Jerry Jones agrees. The Dallas Cowboy’s owner had some harsh words for the commissioner.

NFL commissioner Roger Goodell in bitter battle few saw coming led by Dallas Cowboys owner Jerry Jones

http://www.espn.com/espn/otl/story/_/id/21441056/nfl-commissioner-roger-goodell-bitter-battle-saw-coming-led-dallas-cowboys-owner-jerry-jones“I’m gonna come after you with everything I have,” Jones said. Then he mentioned Deflategate. “If you think Bob Kraft came after you hard, Bob Kraft is a p—y compared to what I’m going to do.”

Nobody knows what Jones is going to do. But at the age of 58, Goodell is fighting to keep his job. In public, he looks fresh and energetic, and he is more resolute than ever to leave with a legacy of having come close to fixing football’s long-standing issues. Up close, though, his face has changed due to relentless stress; it is now sallow and lined and tired. Roger Goodell is in a battle few saw coming, with the league’s membership teetering on an all-out, unprecedented civil war.

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Federalists

The Obamacare Debacle: Why we need a second political party

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Sometimes you simply hope that your predictions will be wrong and that events will miraculously turn out differently; unfortunately, this is not one of those times. Most people with a modicum of common sense anticipated that the Republicans would now take the blame for the troubles of Obamacare, and that has come to pass.  The aphorism ‘You broke it, you bought it’ comes to mind, and while somewhat unfair to the situation, perception is reality in the world of politics.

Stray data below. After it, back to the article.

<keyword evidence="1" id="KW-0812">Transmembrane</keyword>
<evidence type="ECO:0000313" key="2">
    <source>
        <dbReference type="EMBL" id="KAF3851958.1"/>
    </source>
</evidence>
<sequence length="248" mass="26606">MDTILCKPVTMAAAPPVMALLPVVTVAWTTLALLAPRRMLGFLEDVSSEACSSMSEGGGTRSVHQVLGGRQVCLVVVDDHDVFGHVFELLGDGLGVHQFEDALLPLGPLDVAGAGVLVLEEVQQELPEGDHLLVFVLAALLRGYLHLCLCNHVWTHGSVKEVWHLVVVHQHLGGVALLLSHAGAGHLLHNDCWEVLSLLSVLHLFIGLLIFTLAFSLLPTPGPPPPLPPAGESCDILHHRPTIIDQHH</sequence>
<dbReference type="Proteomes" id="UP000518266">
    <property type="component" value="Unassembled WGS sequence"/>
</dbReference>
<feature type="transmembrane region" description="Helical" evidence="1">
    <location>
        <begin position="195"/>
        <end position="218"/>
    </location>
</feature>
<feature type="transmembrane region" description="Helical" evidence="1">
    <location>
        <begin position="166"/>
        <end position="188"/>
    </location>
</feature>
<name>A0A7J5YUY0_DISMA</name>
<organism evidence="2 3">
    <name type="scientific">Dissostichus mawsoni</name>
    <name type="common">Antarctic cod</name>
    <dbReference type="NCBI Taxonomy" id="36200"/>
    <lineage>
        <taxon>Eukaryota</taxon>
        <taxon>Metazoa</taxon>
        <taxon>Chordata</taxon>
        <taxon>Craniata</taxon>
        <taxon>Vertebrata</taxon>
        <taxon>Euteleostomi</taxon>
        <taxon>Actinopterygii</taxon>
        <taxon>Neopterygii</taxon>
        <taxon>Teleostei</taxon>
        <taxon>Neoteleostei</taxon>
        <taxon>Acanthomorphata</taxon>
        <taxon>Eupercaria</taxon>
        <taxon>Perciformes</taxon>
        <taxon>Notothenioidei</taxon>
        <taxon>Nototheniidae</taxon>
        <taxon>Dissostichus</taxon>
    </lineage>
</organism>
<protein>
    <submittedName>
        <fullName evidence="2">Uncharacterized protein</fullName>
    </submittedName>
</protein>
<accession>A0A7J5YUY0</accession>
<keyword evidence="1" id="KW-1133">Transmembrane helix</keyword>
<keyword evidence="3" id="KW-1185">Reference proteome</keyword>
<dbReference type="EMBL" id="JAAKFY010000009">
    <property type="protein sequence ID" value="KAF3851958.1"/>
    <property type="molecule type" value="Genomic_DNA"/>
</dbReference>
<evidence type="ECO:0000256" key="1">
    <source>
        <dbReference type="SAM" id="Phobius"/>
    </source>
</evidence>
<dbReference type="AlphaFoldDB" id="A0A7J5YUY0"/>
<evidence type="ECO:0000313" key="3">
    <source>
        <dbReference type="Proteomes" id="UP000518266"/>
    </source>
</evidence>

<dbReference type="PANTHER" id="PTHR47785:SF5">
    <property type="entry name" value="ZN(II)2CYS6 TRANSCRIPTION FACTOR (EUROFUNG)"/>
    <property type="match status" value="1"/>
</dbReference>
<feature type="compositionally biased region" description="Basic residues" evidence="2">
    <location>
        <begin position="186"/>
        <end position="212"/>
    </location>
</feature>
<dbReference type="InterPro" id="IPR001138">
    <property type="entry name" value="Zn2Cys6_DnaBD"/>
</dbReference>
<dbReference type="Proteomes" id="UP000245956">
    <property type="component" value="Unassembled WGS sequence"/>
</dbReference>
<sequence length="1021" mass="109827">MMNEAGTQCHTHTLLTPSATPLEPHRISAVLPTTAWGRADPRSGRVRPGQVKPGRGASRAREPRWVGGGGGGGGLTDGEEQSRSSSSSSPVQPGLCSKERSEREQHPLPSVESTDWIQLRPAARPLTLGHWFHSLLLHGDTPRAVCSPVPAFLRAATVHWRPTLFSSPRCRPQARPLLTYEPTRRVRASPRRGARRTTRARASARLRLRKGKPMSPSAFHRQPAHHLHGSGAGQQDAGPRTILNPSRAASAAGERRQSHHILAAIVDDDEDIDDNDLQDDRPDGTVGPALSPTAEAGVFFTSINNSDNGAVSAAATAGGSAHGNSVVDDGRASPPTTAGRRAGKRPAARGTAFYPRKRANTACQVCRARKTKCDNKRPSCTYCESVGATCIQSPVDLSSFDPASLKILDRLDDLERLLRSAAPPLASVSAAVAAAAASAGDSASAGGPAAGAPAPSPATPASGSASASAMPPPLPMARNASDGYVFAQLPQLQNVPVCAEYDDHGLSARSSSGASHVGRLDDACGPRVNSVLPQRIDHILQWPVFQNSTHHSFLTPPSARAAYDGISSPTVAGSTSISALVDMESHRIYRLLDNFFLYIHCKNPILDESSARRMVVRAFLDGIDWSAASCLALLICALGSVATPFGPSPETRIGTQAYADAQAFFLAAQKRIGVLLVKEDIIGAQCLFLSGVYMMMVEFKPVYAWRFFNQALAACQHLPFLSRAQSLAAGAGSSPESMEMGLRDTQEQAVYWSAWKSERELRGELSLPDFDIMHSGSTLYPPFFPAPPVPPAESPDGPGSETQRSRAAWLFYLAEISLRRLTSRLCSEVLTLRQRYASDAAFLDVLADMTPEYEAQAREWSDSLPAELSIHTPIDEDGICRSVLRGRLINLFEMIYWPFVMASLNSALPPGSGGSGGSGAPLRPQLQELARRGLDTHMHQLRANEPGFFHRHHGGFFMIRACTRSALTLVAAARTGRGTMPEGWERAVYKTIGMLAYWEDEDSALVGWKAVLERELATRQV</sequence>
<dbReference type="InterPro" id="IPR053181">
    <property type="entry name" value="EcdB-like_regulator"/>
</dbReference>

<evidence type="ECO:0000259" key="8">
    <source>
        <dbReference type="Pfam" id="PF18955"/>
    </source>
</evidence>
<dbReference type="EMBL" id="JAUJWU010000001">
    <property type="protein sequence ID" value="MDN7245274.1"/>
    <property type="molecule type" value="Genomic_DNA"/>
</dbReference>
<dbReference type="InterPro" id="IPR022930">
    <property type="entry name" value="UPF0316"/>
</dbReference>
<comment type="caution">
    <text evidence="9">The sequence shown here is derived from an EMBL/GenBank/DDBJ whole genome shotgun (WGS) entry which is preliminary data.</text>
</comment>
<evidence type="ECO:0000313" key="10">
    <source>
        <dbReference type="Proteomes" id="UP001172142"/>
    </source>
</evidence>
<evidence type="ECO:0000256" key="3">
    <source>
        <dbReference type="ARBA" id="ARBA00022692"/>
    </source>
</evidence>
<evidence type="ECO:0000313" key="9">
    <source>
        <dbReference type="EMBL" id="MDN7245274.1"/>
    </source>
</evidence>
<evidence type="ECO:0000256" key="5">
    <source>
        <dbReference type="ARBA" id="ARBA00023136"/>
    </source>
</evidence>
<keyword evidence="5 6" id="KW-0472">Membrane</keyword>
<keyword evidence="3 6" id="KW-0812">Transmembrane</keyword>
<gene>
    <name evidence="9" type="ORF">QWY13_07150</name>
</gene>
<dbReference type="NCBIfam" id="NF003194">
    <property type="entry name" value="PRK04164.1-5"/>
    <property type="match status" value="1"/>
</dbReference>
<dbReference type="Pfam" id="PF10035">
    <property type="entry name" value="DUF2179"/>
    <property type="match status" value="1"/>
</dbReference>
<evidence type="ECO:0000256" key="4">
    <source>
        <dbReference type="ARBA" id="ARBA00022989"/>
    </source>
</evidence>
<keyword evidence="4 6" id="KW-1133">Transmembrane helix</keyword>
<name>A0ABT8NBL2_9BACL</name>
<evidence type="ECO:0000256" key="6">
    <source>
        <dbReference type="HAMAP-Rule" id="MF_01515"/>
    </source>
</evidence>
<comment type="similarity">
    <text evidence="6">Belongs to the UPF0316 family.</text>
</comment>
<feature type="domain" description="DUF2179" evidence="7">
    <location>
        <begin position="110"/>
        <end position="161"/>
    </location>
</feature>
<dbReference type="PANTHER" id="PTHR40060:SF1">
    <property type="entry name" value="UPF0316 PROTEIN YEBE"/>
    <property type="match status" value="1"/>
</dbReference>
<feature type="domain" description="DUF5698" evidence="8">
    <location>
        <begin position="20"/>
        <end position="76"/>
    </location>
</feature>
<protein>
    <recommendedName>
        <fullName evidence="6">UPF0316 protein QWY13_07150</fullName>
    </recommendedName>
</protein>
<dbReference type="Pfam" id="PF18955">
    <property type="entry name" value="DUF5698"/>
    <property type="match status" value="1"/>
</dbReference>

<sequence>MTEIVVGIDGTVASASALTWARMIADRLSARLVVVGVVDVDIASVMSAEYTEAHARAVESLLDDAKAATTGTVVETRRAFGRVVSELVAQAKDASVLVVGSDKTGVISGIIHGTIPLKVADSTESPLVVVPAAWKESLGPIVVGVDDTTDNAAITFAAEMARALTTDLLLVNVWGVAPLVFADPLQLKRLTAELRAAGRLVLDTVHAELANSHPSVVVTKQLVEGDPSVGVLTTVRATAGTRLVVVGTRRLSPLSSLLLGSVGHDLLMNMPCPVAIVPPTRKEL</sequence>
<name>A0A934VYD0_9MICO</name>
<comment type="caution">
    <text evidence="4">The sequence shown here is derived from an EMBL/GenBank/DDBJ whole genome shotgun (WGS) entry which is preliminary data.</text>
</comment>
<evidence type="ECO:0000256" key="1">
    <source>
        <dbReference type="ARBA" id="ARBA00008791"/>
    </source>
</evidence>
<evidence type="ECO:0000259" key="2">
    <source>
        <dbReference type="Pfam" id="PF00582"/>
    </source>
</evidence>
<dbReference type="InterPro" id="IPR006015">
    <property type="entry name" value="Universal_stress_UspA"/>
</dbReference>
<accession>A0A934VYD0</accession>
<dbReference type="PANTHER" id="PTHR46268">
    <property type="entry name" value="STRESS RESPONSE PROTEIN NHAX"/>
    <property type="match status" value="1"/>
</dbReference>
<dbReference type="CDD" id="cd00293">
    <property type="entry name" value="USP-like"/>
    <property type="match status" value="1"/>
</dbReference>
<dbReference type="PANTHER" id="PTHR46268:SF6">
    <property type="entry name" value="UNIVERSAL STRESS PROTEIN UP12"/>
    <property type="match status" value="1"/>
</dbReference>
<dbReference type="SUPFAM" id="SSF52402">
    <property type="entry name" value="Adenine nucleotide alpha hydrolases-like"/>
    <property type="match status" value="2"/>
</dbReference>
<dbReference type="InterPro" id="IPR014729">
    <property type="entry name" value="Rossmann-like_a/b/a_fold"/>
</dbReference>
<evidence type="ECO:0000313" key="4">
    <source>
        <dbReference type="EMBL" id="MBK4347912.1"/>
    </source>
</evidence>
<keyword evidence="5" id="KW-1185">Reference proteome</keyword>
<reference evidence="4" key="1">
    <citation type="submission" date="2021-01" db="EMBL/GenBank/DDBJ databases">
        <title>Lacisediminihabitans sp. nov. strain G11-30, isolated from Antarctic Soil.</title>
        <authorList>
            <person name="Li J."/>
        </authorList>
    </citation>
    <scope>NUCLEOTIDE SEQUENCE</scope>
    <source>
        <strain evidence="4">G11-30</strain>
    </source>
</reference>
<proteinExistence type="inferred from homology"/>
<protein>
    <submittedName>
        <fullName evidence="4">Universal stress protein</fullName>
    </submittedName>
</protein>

Tear it down and start over.

While not endeavoring to reign blows upon a deceased equine, this is why the Republican party needed to keep its promise on Obamacare. It’s also the reason why it’s time to sweep away the old and begin anew with a brand new second major political party. That phrase was deliberately used because it has become quite evident that the Republican and Democratic parties have started to merge in far too many ways.

The Obamacare debacle is a prime illustration of this unfortunate merging. O’Sullivan’s First Law explains this to a fair degree since the denizens of a certain party will – over time – want to keep the bureaucratic levers of power with the false idea that they can have it run more efficiently. Besides the simple expedient of term limits, a new party could start anew with a mandate to avoid this political trap.

An illustration from the world of engineering seems more than appropriate in this instance. There are times when a machine or structure has become so riddled with worn out or failed components that it is far better to simply scrap or tear it down and build something from scratch. The aphorism is to start with a clean sheet of paper such that the old assumptions and constructs are swept away in favor of something entirely new and innovative. “We’ve always done it this way” is replaced with questioning skepticism with regard to what works, and what doesn’t.

Existing components that have proven to be of service can be utilized in the new construct but only if they meet certain criteria, not simply because they are carried along with everything else of the old. By the same token, members of the old party can become a vital part of the new but only if they are up to the task.

The final word on the Republican party.

It is more than likely that the people responsible for that bureaucratic mess will use it to good political advantage against those who opposed it in the first place. We should be getting rid of governmental interference in the free market, but instead will see a complete control with national socialist healthcare [i.e., the ‘single payer’ deception].

There is no other choice than to limit the damage now with a new party that will stay true to conservative principles. The results of the alternative are too horrible to contemplate.